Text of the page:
“The point is to ensure consistently high-quality online instruction for SDSU students. Our current situation is a mass experiment in spontaneous digital education. We had about a week and a half. A huge effort was made to support faculty making this transition, but most of that support was ad hoc: ‘I can give you a quick tutorial on that,’ and ‘Here’s a video if you want to do this.’ I am deeply grateful to all the colleagues who offered such advice because I needed it — and still do!”

Placing Students as a Top Priority

Dr. Nathian Shae Rodriguez is an Assistant Professor of Digital Media in the School of Journalism and Media Studies and Core Faculty - Area of Excellence “Digital Humanities & Global Diversity.” Rodriguez is also Affiliated Faculty in both LGBTQ Studies and Latin American Studies.

“Students sometimes don’t have access to the internet, fast internet or smart devices,” said Rodriguez. “So if you’re still able to deliver a quality course with preparation and intent, you have to think about the best ways to achieve those student learning outcomes.”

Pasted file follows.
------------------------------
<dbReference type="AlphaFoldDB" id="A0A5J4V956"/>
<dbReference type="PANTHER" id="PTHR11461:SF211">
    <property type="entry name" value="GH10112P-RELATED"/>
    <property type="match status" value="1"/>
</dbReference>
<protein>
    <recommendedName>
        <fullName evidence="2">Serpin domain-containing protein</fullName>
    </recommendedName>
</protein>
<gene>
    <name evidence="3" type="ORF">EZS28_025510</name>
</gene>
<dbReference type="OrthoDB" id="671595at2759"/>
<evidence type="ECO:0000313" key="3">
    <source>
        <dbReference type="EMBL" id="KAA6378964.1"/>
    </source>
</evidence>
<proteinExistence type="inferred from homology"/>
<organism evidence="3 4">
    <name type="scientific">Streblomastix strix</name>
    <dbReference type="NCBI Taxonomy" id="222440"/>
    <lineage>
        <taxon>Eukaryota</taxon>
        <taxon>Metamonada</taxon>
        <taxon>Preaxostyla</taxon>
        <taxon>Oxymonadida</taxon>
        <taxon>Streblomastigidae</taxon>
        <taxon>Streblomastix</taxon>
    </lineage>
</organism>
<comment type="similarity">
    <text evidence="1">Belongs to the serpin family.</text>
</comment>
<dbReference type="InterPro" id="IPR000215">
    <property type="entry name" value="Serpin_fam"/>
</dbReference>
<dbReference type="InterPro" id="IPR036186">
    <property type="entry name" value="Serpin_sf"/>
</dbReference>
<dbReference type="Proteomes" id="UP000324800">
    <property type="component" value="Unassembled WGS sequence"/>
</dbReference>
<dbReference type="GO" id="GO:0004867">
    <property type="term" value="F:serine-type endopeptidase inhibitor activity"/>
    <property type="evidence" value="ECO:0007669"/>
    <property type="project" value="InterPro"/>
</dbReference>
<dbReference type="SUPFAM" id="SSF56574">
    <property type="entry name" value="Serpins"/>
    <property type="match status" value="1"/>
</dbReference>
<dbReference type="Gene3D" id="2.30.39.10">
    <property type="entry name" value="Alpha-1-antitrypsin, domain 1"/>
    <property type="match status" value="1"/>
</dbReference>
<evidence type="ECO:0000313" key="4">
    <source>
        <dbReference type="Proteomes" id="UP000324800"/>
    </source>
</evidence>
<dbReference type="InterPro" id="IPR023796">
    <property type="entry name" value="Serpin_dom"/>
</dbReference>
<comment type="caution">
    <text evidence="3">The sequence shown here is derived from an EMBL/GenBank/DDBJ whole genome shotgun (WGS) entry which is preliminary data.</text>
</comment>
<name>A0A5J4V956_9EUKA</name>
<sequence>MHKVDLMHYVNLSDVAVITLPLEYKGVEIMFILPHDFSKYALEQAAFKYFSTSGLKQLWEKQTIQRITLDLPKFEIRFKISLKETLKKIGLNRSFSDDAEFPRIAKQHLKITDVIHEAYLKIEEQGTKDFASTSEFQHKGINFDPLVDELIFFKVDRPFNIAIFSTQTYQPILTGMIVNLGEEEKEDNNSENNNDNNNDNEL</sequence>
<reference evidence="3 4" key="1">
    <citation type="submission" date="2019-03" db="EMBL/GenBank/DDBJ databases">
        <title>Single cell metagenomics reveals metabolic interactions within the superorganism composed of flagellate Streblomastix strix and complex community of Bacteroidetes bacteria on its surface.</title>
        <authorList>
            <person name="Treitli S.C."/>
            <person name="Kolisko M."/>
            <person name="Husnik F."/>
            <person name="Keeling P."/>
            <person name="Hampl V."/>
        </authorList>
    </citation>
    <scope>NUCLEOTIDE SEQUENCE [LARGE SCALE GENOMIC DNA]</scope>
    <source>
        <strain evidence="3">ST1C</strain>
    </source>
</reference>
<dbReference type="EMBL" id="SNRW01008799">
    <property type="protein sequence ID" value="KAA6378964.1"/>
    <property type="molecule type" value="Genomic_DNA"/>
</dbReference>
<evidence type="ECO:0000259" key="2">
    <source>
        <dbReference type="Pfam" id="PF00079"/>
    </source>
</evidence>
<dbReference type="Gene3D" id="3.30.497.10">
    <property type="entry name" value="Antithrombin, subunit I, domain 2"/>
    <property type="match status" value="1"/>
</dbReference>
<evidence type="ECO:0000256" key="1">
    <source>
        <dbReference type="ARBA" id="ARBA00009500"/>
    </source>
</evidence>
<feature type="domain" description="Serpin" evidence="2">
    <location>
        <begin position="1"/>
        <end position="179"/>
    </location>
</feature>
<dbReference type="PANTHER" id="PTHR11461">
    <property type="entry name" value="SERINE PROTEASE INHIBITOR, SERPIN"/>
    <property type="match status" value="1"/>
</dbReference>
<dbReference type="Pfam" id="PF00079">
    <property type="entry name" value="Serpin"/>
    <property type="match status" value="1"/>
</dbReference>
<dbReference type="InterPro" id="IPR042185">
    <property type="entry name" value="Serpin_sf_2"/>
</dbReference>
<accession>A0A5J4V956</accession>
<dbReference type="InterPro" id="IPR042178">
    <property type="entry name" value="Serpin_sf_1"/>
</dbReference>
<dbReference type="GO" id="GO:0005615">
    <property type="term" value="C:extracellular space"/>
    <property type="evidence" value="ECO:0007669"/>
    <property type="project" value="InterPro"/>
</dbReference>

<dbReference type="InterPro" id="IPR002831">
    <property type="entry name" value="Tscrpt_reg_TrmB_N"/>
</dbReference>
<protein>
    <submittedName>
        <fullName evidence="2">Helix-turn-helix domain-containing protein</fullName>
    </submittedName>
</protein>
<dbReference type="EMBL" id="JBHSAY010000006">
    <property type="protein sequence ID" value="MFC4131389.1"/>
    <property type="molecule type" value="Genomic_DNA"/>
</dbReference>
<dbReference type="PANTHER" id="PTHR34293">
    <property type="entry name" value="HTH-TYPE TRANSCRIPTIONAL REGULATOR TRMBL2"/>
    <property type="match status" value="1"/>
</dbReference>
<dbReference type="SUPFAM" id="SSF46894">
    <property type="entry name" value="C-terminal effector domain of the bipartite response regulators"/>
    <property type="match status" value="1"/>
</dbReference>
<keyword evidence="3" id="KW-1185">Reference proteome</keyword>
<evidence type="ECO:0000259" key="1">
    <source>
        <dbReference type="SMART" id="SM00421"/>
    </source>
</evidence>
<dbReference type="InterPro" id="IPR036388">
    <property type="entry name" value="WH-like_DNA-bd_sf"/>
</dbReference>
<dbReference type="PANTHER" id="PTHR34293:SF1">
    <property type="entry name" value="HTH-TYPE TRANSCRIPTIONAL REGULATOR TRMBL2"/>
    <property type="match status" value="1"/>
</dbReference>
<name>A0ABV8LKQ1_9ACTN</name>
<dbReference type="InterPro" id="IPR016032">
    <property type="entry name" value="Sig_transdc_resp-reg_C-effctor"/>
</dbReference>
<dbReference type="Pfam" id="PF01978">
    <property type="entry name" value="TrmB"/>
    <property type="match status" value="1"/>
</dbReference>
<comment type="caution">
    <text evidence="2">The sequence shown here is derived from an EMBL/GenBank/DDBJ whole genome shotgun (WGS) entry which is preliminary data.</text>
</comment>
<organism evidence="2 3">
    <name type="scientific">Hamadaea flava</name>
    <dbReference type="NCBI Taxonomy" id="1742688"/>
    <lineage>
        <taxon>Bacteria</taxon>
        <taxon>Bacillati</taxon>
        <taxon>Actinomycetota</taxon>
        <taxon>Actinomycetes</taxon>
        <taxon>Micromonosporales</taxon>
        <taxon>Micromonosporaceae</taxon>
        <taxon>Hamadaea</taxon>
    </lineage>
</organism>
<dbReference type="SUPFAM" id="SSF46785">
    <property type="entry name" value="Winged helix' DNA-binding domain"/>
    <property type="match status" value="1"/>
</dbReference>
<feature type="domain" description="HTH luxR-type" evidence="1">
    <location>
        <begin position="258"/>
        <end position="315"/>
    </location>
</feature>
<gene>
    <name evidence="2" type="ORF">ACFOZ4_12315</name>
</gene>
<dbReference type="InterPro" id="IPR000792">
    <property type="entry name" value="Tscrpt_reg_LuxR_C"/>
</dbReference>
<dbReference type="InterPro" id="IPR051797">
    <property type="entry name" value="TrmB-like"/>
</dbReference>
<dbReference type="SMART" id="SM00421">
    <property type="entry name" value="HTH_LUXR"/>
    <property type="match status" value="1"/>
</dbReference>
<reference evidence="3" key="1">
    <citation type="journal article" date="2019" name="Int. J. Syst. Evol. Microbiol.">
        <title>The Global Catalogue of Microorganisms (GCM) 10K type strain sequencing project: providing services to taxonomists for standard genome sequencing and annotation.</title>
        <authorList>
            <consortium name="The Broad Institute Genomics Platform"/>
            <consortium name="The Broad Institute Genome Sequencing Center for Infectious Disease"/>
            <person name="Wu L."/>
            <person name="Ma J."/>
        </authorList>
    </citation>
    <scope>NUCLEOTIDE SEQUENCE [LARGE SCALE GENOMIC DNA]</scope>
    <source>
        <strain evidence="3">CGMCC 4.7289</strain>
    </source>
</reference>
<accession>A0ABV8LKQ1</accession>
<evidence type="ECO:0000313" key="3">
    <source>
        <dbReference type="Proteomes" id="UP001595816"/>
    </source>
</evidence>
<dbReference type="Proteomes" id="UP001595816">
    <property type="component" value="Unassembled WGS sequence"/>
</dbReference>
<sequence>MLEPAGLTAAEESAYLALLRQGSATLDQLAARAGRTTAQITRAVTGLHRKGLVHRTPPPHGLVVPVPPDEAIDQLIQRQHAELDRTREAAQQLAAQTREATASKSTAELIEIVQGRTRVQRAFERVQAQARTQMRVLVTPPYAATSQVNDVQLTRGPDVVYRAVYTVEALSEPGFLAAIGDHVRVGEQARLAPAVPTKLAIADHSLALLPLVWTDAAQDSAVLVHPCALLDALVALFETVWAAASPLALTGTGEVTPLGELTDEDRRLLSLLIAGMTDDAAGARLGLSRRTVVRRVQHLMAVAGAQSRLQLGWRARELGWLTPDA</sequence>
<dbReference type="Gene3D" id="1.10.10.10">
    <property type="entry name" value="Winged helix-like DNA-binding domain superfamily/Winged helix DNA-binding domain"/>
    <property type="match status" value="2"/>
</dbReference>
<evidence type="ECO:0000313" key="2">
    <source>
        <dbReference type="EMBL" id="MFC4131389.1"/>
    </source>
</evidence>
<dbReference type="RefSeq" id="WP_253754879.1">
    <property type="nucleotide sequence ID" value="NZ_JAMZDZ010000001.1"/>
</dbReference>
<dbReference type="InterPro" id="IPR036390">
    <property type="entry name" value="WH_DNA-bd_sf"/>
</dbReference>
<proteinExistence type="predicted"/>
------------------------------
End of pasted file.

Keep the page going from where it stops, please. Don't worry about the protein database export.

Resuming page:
“Students are my number one priority every time, anything I can do to make their transition more streamline, I will definitely do it.”

Thinking Outside the Box, Inside the House

For Assistant Professor of Jewelry and Metalworking Kerianne Quick, teaching in a professional art/jewelry making studio with hammers, anvils, and torches is not an option anymore. She is finding low budget ways to recreate the studio environment and assigning a collaborative project with a university in Texas.

“I’m trying to keep it light and fun, engaging and distracting - art is a really powerful tool for processing hard information and dealing with crappy situations and I’m hoping that this can be a way to find some joy in this strange moment,” said Quick.